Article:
(3) Lands where there are no assurances that such lands can be adequately restocked within 5 years after harvest;

(b) Lands where timber may be harvested for timber production. The responsible official may establish timber production as a multiple-use plan objective for lands not identified in paragraph (a) of this section if the costs of timber production are justified by the ecological, social, or economic benefits considering physical, economic, and other pertinent factors to the extent Start Printed Page 67072feasible. Lands where timber production is not established as a plan objective are deemed not suited for timber production. These lands must be reviewed by the responsible official at least once every 10 years, or as prescribed by law, to determine their suitability for timber production considering physical, economic, and other pertinent factors to the extent feasible. Based on this review, timber production may be established as a plan objective for these lands through amendment or revision of the plan.

(c) Lands where timber may be harvested for other multiple-use values. Except for lands identified in paragraph (a) of this section, timber may be harvested from land where timber production is not established as a plan objective if, based on a site-specific analysis, the responsible official determines and documents that such timber harvest would contribute to achievement of desired conditions and ecological sustainability, and is necessary to protect multiple-use values other than timber production.

Limitation on timber harvest.

(a) Estimate of the limitation of timber harvest. The responsible official must estimate the amount of timber that can be sold annually in perpetuity on a sustained-yield basis from National Forest System lands other than those identified in § 219.28(a). This estimate must be based on the yield of timber that can be removed consistent with achievement of objectives or desired conditions in the applicable plan. In those cases where a national forest has less than 200,000 acres of forested land identified in lands other than those in § 219.28(a), two or more national forests may be combined for the purpose of estimating amount of timber that can be sold annually on a sustained-yield basis. Estimations for lands where timber production is established as a plan objective § 219.28(b) and estimations for lands identified in § 219.28(c) cannot be combined.

(b) Limitation of timber harvest. The responsible official must limit the sale of timber from the lands where timber production is an objective and from other lands to a quantity equal to or less than that estimated in paragraph (a) of this section.

(c) Exceptions to limitations of timber harvest. For purposes of limiting the sale of timber, the responsible official may sell timber from areas that are substantially affected by fire, wind, or other events, or for which there is an imminent threat from insects or disease, and may either substitute such timber for timber that would otherwise be sold or, if not feasible, sell such timber over and above the plan limit established in paragraph (b) of this section. If departure from the quantity of timber removal established in paragraph (b) of this section is necessary to meet overall multiple-use objectives, the requirements in 16 U.S.C. 1611 must be followed.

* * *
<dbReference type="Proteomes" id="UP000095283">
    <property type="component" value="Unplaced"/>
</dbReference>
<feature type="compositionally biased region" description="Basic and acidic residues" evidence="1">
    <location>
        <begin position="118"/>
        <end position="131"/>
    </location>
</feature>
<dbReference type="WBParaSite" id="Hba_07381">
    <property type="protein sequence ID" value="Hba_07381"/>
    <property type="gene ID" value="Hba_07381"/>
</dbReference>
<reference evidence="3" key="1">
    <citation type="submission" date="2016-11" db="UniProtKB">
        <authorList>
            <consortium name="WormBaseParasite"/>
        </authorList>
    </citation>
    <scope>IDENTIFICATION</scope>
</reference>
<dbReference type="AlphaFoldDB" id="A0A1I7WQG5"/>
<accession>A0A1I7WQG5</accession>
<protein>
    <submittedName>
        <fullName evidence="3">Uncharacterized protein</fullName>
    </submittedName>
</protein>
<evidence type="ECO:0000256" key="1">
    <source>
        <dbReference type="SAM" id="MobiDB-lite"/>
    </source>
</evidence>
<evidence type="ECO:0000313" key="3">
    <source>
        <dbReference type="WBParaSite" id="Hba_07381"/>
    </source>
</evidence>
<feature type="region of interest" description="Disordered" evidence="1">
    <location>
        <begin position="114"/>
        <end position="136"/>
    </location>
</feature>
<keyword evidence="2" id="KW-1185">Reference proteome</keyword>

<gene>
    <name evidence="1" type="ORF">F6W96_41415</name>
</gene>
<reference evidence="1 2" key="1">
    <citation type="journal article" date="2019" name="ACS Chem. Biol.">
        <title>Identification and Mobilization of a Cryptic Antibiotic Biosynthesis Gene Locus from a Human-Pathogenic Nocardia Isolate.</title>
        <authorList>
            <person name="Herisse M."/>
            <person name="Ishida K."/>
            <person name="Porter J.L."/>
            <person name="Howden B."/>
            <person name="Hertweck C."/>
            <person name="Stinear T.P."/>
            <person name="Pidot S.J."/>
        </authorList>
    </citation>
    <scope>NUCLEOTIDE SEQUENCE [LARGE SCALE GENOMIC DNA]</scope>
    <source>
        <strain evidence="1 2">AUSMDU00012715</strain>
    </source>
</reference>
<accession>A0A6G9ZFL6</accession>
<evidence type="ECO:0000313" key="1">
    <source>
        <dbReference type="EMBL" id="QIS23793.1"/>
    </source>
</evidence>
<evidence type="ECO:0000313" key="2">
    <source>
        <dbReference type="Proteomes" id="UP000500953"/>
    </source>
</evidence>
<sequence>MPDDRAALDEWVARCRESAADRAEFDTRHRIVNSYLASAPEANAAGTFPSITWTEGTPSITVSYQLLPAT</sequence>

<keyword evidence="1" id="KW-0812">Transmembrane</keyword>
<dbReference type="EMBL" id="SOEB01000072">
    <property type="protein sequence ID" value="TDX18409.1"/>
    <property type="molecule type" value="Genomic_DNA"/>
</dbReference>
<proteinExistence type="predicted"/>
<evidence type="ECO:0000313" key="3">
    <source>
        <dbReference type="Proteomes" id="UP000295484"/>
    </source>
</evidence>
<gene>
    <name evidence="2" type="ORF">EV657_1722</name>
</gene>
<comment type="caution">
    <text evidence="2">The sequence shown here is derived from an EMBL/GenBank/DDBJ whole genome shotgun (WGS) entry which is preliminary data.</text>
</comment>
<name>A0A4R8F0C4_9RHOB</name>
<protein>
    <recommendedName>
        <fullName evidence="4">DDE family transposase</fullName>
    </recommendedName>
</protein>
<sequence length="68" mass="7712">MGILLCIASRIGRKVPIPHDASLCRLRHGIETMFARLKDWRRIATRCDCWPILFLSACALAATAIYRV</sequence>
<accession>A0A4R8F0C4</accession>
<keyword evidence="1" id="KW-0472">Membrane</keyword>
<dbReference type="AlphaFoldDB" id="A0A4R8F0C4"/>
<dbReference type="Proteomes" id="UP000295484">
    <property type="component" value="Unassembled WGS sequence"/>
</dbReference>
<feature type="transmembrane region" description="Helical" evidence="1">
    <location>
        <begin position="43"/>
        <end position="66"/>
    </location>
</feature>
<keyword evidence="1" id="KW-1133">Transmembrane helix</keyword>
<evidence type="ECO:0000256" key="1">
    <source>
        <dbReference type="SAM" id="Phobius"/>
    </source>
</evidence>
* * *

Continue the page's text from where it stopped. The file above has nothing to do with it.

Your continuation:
Planning Documentation

Plan documentation.

A plan is a repository of documents that integrates and displays the desired conditions, objectives, standards, and other plan decisions that apply to a unit of the National Forest System. The plan also contains maps, monitoring and evaluation results, the annual monitoring and evaluation report, and other information relevant to how the plan area is to be managed. Planning documents should be clear, understandable, and readily available for public review. Plan documents should be updated through amendments, revision, and routine maintenance (§ 219.31). Plan documents include, at a minimum, the following:

(a) A summary of the plan. The summary is a concise description of the plan that includes a summary of the plan decisions and a description of the plan area and appropriate planning units. The summary should include a brief description of the ecological, social, and economic environments within the plan area and the overall strategy for maintenance or restoration of sustainability, including desired conditions and objectives for their achievement. The summary also includes appropriate maps, a description of the transportation system, utility corridors, land ownership patterns and proposed land ownership adjustments, charts, figures, photographs, and other information to enhance understanding.